I brought this up. I just meant that it's losing its glamour. My son's quintet is playing at the Detroit Auto Show Charity Gala tonight. It's a cool gig; black tie, lots of celebrities, TV time. Being high school kids, they get a lot of attention. But it also means being there by 4pm to go through security, schlepping all their gear through ice/snow from their assigned parking lot two blocks away. They play until 10pm; it'll be midnight before they get home. Eight hours for their "15 minutes of fame", as they say. The first year, he was super excited... this year, it's a "job" that's barely worth the logistics.

    On the other hand, he's participated in a lot of masterclasses (i.e. his combo plays and the guest artist critiques them and works with them) with some great musicians and he gets so much more out of those performances. A few years ago, if there was a conflict between a gig and a masterclass, he would always have chosen the gig. Today, he's much more likely to choose the class, and as he's gotten older and better, the clinicians have been tougher and more demanding. He's realistic enough to know that he's not going to be "gigging" with that level of musicians for a long time, and that his interaction with them will be in an educational setting, hence his focus on faculty over gigging opportunities.

    @GoForth, I'm in about the same boat financially. An EFC of $17K essentially means being able to pay for R&B, fees, books for big city schools in Boston, NYC, LA. When I used the NPC's for my son's schools, Oberlin came out the most affordable, with the exception of Michigan/Michigan State which are in-state for us.
  • rockinmomabrockinmomab Registered User Posts: 225 Junior Member
    I would be a little weary of my child majoring in Music if they are already tired of gigging. A lot of what a musician has to do is not glamorous. Especially, when you will have to pay the bills. It is hard work. Some students leave Music school after their first semester because they realize that it might be just a hobby or they feel their "music" now feels like a job. My son has several friends who have come to this realization. It's not all fun and games and it is a lot of work. Good luck to everyone!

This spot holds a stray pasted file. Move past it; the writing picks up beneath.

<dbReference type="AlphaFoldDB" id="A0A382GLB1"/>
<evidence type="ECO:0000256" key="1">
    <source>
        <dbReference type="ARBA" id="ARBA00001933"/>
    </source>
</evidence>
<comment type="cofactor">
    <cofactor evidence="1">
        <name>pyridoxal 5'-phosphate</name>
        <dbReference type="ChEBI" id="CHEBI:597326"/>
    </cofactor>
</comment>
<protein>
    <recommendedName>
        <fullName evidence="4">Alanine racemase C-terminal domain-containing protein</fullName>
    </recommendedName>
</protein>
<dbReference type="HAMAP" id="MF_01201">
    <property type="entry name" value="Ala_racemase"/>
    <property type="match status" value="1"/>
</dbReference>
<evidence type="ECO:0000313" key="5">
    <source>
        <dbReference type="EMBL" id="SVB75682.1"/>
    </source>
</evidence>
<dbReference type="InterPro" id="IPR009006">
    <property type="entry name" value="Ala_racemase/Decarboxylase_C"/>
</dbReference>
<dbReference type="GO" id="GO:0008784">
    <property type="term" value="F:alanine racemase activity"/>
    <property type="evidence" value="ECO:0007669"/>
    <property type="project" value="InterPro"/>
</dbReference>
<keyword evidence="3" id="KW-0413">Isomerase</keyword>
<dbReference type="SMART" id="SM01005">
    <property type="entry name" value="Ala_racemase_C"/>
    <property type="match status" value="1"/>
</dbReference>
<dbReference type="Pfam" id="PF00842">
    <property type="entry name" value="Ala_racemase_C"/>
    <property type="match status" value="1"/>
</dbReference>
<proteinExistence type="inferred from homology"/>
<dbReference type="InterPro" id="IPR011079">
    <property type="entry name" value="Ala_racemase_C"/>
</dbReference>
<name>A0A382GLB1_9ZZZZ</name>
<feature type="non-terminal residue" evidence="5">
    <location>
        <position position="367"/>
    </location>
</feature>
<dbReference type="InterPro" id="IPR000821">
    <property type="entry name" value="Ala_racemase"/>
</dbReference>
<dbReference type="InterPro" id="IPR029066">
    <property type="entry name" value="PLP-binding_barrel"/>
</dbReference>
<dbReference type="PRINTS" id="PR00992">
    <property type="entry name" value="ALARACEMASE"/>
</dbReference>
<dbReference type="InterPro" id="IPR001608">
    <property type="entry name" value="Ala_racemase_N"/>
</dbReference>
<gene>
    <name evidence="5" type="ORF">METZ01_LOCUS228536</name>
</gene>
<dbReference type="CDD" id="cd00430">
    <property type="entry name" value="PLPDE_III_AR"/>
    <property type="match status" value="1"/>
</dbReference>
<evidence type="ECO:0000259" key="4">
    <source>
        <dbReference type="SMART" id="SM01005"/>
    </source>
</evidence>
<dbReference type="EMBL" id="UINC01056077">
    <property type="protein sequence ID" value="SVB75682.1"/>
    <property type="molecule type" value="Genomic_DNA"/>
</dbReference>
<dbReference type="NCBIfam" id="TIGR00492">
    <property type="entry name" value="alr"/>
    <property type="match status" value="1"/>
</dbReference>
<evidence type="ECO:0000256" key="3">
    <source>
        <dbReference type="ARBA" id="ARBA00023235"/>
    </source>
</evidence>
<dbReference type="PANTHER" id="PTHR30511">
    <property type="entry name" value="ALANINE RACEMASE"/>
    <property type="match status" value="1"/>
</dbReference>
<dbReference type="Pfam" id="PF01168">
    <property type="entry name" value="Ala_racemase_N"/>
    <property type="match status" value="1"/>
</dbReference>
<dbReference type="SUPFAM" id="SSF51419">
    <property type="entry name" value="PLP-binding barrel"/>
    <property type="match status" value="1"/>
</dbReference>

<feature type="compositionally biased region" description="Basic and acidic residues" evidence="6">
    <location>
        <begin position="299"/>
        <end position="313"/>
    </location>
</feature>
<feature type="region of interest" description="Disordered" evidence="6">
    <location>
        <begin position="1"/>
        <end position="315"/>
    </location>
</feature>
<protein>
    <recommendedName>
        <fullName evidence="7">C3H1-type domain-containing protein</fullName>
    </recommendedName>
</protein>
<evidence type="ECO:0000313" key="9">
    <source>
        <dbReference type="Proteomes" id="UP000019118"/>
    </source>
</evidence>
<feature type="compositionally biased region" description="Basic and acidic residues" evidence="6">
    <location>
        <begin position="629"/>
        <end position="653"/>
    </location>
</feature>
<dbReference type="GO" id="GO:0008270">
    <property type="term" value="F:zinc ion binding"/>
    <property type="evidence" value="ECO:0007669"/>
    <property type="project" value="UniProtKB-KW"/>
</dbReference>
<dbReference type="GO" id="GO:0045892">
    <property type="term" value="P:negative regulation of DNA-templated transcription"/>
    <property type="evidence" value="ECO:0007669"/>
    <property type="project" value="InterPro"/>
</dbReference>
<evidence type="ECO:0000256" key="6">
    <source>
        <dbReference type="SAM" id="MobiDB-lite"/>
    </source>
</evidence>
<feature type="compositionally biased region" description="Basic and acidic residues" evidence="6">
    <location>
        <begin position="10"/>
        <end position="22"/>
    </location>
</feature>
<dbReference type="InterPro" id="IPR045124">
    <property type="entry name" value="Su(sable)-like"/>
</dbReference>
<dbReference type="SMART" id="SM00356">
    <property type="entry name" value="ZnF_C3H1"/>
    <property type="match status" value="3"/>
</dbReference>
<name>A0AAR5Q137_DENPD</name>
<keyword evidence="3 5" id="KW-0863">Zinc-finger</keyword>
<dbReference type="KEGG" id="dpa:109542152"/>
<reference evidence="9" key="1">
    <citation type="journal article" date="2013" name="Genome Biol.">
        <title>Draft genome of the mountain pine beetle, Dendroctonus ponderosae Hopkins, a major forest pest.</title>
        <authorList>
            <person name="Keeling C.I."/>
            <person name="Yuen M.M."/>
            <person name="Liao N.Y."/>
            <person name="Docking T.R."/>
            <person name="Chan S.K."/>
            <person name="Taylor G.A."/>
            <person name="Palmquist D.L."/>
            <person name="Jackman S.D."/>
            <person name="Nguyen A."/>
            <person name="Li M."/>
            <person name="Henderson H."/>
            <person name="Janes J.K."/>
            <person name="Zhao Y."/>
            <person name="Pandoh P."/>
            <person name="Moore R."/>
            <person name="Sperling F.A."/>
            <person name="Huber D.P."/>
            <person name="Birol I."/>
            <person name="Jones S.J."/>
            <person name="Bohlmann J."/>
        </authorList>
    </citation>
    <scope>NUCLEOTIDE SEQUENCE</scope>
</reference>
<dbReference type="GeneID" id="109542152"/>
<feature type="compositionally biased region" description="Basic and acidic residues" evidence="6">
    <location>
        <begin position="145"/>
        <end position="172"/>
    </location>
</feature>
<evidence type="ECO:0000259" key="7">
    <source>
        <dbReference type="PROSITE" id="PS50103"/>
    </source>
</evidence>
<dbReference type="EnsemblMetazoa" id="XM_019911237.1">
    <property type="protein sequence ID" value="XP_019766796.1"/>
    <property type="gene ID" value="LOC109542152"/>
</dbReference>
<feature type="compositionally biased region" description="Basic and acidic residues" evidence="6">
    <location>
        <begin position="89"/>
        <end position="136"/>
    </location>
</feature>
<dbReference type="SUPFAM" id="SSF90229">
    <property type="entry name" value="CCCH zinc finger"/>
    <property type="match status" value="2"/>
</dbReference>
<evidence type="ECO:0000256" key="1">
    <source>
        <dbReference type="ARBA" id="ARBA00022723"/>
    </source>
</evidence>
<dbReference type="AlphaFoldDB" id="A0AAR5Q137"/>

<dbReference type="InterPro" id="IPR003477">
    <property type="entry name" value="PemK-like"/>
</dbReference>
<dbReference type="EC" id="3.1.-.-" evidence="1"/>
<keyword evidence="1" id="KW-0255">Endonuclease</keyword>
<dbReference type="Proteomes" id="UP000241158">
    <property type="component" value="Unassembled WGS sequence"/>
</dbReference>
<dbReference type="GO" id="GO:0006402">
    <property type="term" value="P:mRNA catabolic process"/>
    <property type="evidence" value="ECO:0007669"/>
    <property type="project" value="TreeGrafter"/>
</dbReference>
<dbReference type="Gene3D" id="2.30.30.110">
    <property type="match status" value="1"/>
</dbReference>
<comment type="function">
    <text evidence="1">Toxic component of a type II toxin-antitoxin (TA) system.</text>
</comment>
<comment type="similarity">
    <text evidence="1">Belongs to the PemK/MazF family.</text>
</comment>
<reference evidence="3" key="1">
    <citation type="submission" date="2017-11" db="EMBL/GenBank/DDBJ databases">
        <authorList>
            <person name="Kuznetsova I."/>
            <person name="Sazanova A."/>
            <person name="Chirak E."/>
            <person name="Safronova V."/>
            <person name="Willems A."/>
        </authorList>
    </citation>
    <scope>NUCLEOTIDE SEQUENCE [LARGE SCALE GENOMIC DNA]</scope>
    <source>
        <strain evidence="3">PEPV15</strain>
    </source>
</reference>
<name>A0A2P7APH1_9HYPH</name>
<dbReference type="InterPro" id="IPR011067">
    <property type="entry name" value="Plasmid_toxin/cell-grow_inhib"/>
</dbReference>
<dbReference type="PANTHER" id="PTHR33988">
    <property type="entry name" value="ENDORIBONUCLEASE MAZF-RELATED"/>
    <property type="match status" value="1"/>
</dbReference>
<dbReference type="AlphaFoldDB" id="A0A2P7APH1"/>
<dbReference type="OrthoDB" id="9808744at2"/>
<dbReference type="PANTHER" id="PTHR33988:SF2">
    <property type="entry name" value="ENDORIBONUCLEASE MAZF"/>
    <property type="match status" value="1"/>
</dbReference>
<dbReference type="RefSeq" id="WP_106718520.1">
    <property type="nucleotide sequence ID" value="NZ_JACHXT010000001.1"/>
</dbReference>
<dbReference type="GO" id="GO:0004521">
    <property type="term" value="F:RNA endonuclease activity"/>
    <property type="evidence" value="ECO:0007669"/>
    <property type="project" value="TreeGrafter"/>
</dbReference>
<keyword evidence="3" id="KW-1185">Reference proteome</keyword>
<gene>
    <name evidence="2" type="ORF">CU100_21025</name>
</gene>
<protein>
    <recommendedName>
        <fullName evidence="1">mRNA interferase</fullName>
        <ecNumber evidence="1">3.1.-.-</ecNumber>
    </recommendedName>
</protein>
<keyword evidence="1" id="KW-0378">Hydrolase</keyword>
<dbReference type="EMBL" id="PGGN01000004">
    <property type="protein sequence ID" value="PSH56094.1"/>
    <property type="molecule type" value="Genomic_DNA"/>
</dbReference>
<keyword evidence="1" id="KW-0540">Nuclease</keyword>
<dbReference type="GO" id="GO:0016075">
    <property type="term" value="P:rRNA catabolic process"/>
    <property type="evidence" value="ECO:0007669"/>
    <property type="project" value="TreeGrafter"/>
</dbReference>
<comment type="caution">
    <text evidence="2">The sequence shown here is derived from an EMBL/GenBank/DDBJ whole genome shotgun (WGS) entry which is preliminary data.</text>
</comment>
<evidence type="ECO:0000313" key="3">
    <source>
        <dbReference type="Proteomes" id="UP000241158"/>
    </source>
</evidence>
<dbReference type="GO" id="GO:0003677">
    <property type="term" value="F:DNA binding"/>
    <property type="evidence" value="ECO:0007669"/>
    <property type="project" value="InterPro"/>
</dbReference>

• bridgenailbridgenail Registered User Posts: 882 Member
    I can't comment on jazz so my contributions are just food for thought - and their seconds as I know you have thought of them already!

    Going back to your original question, keep in mind a "list" is ever evolving. To me it looks like you have a few solids (at least for now), a few other you are certainly considering (Oberlin, Temple - anything between Chicagoland to NYC area) and a few that are an intriguing, expensive lights (and ultimately could be a fly trap - NYU - frankly I'd go light on these schools unless there is one - just to see).

    ScreenName48105's earlier comment reminded me that WE had NYU on my D's list. She was going off to NYC to make it big! However I encouraged to do all here other apps first and see if she had time for NYU as I explained we could not afford unless a miracle happened. With everything going on in the fall of senior year and barely getting all the other apps and pre-screens done, NYU never happened. And that was because my D had learned a lot and become more realistic during the process.

    As a parent I looked at affordability, told my D not to go down the road of debt (for some this would be fine) and told her to put some variety into her schools choices because ... you never know. For some kids they will stay solid on their choices. But still many will change their opinions over the last 12 months. AND the audition process will continue to shape opinions. I think few leave the process without thinking "if I were to do it again, I would definitely..."

    And U of Miami was one of those schools ... it was on the list, it was off, on again, off again...too expensive (never visited)...well maybe we need another school...last app sent in. She went to a unified audition (for MT), it fit in the schedule, had the greatest audition, and got her biggest scholarship offer. You just never know...

    Good luck!!!
This discussion has been closed.